The Storm Worm botnet, using its huge collection of infected computers, is now sending out phishing emails directing people to fake banking sites that it also hosts on the computers it remotely controls, according to F-Secure and Trend Micro. Apparently, Storm has never been involved in phishing up to this point, however, the new campaign may indicate, according to F-Secure, that Storm's controllers have figured out how to divide the massive army into clusters which it is now renting out to others. F-Secure and Trend Micro both reported that the phishing scam was using a technique known as fast-flux DNS to keep the phishing site alive. Fast-flux works by constantly changing the IP address in the internet's phone book system (known as DNS) and having multiple computers in the botnet host the phishing site. This makes it very difficult to blacklist a IP address and since the site isn't being hosted by a company that researchers could contact to take down the site, the site lives longer.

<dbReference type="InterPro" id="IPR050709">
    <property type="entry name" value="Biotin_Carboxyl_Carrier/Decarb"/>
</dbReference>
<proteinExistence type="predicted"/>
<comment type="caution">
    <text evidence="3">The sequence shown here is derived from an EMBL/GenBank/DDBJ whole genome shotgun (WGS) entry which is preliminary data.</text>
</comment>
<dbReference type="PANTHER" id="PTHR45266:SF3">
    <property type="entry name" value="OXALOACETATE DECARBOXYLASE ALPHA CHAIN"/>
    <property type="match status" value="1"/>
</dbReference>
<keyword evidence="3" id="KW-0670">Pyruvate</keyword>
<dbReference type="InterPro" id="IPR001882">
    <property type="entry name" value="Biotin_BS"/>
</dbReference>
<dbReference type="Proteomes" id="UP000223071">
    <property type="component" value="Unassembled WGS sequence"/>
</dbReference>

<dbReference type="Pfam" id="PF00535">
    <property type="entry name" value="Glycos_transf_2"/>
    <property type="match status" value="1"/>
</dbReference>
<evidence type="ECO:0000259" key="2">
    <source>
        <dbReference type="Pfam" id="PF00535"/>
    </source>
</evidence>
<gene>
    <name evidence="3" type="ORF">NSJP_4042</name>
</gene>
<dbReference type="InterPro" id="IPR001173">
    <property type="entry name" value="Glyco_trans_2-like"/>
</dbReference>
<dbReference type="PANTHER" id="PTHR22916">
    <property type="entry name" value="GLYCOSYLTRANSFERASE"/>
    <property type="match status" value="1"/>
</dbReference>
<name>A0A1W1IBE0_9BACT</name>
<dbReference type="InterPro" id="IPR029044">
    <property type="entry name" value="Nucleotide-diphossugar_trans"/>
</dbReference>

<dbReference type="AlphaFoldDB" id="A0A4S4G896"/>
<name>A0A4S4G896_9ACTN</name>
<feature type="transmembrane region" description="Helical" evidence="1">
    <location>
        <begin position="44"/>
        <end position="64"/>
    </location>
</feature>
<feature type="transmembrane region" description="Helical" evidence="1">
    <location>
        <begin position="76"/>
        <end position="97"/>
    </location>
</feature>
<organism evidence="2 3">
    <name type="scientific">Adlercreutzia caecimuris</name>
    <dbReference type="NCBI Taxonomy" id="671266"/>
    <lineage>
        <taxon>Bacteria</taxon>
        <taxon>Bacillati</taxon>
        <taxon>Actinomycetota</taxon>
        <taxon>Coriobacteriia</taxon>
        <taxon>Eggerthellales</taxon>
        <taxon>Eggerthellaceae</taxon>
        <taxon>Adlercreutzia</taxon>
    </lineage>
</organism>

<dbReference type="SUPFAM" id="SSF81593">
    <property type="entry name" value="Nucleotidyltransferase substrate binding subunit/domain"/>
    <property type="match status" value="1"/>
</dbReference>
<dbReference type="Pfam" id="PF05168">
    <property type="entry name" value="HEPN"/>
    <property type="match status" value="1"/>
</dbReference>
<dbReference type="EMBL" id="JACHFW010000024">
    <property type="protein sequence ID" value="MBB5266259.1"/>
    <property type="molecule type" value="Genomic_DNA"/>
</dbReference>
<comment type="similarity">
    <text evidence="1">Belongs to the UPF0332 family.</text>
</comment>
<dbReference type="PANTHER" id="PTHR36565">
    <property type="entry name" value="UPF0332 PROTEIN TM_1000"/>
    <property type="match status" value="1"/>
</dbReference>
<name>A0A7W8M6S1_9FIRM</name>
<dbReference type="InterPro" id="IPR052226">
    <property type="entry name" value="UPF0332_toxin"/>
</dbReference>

According to Paul Ferguson, an advanced threat researcher for security giant Trend Micro, the spam emails were sent from a different segment of the botnet than the phishing sites were hosted. The site used for phishing was just registered on Monday. Anti-phishing filters, such as the ones bundled into Opera, Firefox and IE7, have gotten pretty good at quickly adding sites to their blocked list, however, "the issue becomes how do you work to take it down and find the perpetrators," said Ferguson.
Read Ferguson's article on this incident on Trend Micro's Malware Blog.
Read the full article on Wired Blog Network.